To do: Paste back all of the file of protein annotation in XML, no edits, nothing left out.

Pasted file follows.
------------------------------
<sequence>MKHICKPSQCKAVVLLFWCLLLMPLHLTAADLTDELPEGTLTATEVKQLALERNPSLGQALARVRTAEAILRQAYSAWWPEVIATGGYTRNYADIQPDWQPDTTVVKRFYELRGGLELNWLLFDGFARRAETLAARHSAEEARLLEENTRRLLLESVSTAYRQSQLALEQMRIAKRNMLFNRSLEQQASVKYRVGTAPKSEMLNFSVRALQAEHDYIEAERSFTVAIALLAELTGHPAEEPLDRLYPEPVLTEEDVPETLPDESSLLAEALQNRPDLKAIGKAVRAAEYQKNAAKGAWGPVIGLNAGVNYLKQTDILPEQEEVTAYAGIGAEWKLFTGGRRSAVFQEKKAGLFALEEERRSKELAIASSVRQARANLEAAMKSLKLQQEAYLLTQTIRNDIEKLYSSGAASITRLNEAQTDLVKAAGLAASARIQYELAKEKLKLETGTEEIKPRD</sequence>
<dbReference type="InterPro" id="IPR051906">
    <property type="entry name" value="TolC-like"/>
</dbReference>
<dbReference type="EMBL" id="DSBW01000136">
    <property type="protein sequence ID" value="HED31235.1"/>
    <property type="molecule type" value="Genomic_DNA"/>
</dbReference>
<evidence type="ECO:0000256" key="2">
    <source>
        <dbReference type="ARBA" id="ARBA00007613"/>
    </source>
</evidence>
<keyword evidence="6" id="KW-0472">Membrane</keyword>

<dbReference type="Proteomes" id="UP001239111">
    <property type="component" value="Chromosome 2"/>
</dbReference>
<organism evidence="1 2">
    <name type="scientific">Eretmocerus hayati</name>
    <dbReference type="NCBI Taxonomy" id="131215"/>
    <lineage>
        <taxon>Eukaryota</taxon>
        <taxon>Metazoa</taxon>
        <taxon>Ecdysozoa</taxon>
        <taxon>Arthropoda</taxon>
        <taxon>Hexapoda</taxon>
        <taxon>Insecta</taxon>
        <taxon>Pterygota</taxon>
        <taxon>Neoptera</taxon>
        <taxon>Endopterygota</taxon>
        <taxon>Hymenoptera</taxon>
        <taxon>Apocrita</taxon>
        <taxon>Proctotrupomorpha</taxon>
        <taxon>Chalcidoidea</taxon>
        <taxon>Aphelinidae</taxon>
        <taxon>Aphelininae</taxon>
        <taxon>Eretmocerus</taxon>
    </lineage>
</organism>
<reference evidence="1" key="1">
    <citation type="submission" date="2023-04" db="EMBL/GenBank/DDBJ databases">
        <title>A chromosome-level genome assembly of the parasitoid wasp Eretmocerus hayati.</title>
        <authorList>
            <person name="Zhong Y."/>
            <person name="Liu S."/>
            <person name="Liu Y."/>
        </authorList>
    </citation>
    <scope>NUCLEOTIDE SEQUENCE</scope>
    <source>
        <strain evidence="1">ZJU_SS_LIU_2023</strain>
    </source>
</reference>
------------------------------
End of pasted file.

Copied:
<sequence>MKHICKPSQCKAVVLLFWCLLLMPLHLTAADLTDELPEGTLTATEVKQLALERNPSLGQALARVRTAEAILRQAYSAWWPEVIATGGYTRNYADIQPDWQPDTTVVKRFYELRGGLELNWLLFDGFARRAETLAARHSAEEARLLEENTRRLLLESVSTAYRQSQLALEQMRIAKRNMLFNRSLEQQASVKYRVGTAPKSEMLNFSVRALQAEHDYIEAERSFTVAIALLAELTGHPAEEPLDRLYPEPVLTEEDVPETLPDESSLLAEALQNRPDLKAIGKAVRAAEYQKNAAKGAWGPVIGLNAGVNYLKQTDILPEQEEVTAYAGIGAEWKLFTGGRRSAVFQEKKAGLFALEEERRSKELAIASSVRQARANLEAAMKSLKLQQEAYLLTQTIRNDIEKLYSSGAASITRLNEAQTDLVKAAGLAASARIQYELAKEKLKLETGTEEIKPRD</sequence>
<dbReference type="InterPro" id="IPR051906">
    <property type="entry name" value="TolC-like"/>
</dbReference>
<dbReference type="EMBL" id="DSBW01000136">
    <property type="protein sequence ID" value="HED31235.1"/>
    <property type="molecule type" value="Genomic_DNA"/>
</dbReference>
<evidence type="ECO:0000256" key="2">
    <source>
        <dbReference type="ARBA" id="ARBA00007613"/>
    </source>
</evidence>
<keyword evidence="6" id="KW-0472">Membrane</keyword>

<dbReference type="Proteomes" id="UP001239111">
    <property type="component" value="Chromosome 2"/>
</dbReference>
<organism evidence="1 2">
    <name type="scientific">Eretmocerus hayati</name>
    <dbReference type="NCBI Taxonomy" id="131215"/>
    <lineage>
        <taxon>Eukaryota</taxon>
        <taxon>Metazoa</taxon>
        <taxon>Ecdysozoa</taxon>
        <taxon>Arthropoda</taxon>
        <taxon>Hexapoda</taxon>
        <taxon>Insecta</taxon>
        <taxon>Pterygota</taxon>
        <taxon>Neoptera</taxon>
        <taxon>Endopterygota</taxon>
        <taxon>Hymenoptera</taxon>
        <taxon>Apocrita</taxon>
        <taxon>Proctotrupomorpha</taxon>
        <taxon>Chalcidoidea</taxon>
        <taxon>Aphelinidae</taxon>
        <taxon>Aphelininae</taxon>
        <taxon>Eretmocerus</taxon>
    </lineage>
</organism>
<reference evidence="1" key="1">
    <citation type="submission" date="2023-04" db="EMBL/GenBank/DDBJ databases">
        <title>A chromosome-level genome assembly of the parasitoid wasp Eretmocerus hayati.</title>
        <authorList>
            <person name="Zhong Y."/>
            <person name="Liu S."/>
            <person name="Liu Y."/>
        </authorList>
    </citation>
    <scope>NUCLEOTIDE SEQUENCE</scope>
    <source>
        <strain evidence="1">ZJU_SS_LIU_2023</strain>
    </source>
</reference>